ture, are capable of yielding more1 as much, thus assuring its claim to the
wood to the acre, if well handled, ' premiership of American carnations.
than the noted forests of Germany,
many of which net their owners from
?2.50 to C or more per acre annually.
Not only are our native forests richer
The original Lawson sold for $30,000.
Defense of the Philippines.
A comprehensive plan has finally
in valuable timber trees, but our cli- been settled upon for the defense of
mate and soil conditions are more fa- the Philippines, and that Is to estab
vorable. The trouble is not that our ,,,,, ,!,... , ,
trees do not grow fast enough, but I
i I Ml Af.onilrt Ynr TKv .n4-v mill
iiuibk uj n zi y it li nas uciiik uaru ill i -a
moving a large 500 horse power Stir-'have ,e ur woodlands poorly
ling boiler along Perry street in front
of the Burlington freight office. Both
of Clingbcrg's legs were broken below
the knee. In some way unknown to
those present when the accident oc
curred, the double tree became de
tached from the sweep. The tension
on the chain with which the boiler
was being drawn, was terrific and
when the horses were suddenly re
leased the sweep came back with ter
rible force striking Clingberg, who
was walking behind it, just below the
knee. Both legs were mangled by the
blow and one seemed nearly severed.
A strange feature of the accident is
the fact that this is the fourth time in
15 years that Clingberg has been , in
jured in this way. He has been em
ployed by Mr. Haley, the house mover,
for 15 years and three times before
.the sweep of the horse power has
broken loose and struck him. On the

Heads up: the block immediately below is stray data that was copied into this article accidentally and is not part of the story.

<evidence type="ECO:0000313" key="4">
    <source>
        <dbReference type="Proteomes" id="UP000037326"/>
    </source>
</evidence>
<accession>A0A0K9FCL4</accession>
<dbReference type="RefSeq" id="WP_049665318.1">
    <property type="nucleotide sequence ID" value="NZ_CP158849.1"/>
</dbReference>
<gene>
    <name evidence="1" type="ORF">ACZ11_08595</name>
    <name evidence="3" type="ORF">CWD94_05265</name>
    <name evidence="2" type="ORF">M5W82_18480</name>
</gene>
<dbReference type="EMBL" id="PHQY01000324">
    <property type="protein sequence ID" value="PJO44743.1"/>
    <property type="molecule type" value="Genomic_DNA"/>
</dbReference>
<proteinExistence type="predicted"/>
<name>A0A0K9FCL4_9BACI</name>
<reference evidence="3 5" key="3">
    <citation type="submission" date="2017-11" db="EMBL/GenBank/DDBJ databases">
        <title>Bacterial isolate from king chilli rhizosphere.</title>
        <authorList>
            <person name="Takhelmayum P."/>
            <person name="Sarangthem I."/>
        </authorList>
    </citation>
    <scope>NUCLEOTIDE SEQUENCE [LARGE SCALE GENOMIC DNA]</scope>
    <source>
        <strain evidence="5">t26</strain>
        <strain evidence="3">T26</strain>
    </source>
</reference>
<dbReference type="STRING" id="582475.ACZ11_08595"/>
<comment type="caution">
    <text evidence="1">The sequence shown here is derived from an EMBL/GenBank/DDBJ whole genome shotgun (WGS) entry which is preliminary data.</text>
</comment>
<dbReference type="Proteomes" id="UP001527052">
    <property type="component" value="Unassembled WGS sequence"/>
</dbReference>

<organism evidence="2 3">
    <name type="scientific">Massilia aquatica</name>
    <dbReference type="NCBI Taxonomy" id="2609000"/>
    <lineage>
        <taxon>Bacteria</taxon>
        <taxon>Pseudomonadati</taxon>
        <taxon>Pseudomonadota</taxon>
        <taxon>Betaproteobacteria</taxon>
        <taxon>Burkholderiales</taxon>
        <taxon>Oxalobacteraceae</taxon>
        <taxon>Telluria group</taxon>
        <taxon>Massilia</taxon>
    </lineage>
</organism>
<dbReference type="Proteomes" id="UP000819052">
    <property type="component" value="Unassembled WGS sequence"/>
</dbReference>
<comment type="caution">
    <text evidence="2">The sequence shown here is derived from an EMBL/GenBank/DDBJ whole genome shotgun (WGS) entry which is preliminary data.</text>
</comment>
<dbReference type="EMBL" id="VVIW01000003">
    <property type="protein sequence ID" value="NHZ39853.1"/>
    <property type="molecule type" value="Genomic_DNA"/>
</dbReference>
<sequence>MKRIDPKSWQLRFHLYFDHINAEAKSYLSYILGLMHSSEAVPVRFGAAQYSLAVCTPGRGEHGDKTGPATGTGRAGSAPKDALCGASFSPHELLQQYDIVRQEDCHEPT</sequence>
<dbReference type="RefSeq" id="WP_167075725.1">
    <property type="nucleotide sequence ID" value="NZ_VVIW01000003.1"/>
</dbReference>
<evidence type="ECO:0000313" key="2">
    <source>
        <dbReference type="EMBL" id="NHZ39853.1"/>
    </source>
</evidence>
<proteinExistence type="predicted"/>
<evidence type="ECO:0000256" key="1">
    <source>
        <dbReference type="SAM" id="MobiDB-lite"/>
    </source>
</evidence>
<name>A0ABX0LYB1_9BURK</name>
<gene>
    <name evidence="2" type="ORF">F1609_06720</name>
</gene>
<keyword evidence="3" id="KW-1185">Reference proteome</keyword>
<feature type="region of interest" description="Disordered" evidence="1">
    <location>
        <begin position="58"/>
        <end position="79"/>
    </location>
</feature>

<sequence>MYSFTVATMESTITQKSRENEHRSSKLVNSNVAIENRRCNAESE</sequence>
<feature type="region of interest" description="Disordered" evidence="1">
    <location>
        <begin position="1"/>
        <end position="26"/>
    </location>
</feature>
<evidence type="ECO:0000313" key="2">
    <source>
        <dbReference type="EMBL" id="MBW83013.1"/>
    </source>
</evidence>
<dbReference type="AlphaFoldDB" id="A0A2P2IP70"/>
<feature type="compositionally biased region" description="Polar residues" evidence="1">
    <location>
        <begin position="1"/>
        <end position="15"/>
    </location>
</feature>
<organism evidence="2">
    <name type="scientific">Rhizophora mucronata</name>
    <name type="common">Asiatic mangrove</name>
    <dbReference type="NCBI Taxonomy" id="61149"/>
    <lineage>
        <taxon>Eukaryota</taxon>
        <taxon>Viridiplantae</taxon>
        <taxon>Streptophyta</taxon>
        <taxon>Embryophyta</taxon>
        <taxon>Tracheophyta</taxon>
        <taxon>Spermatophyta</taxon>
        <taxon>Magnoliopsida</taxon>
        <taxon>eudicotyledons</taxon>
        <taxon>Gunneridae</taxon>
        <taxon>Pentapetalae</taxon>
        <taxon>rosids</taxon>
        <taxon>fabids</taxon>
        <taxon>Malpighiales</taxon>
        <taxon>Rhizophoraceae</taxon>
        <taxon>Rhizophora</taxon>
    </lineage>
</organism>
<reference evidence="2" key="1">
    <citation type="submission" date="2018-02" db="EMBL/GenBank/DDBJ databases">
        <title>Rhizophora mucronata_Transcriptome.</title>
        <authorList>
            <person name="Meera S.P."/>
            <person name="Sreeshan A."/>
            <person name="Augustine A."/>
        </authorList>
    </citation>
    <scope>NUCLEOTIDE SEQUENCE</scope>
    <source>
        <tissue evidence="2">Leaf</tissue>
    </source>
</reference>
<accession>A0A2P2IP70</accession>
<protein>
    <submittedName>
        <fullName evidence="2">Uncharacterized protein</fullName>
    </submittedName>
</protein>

other three occasions only one leg was
Obituary Record. Detlef Wunder,
one of the earlier pioneer residents
of this community, died Sunday at
his home, s 730 West Seventeenth
street. Death was due to injuries re
ceived in an accident on June 19 of,
this year. Mr. Wunder had been at
work on the roof of his home when
the accident occurred. He fell to the
ground, and, in his fall, fractured his
left arm in two places and broke sev
eral ribs on the right side. These in
juries healed but in the same accident
he suffered a concussion of the brain
and it was this that finally caused
his death. Mr. Wunder was born in
Flessendorf. Gut Neuhaus. Germany,
July 15, 1827, and came to this coun
try, landing in New York, July v2
1854. In the same year he came to
Davenport and lived here one year
working as a carpenter. He worked
The German forester sees to it that
his forest is uniform and dense. To
grow a full crop of wood, as to grow
a full crop of grass or corn, there
must be a full stand. Next in im
portance is the rate of growth of the
trees. The species most grown abroad
are Norway spruce, Scotch pine, and
silver fir for soft woods, and beech
and oak for hardwoods. In German
forests of the first quality, Norway
spruce attains in CO years an average
diameter of 9.4 inches.
CARNATION OF GREAT BEAUTY
New Flo-ver That. Is Claimed to Outdo
the Lawson Pink.
A new carnation, said to eclipse any
thing of the kind hitherto produced,
Including the celebrated "Lawson
pink," has now been successfully prop
agated In St. Louis. It Is known as
the "New Vincent pink." In size, it la
claimed the wonderful new blossom 13
without a peer, and its color is a gor
geous shade of pink, which florists say
has never been seen before except In
The creator of the new- flower-is Vin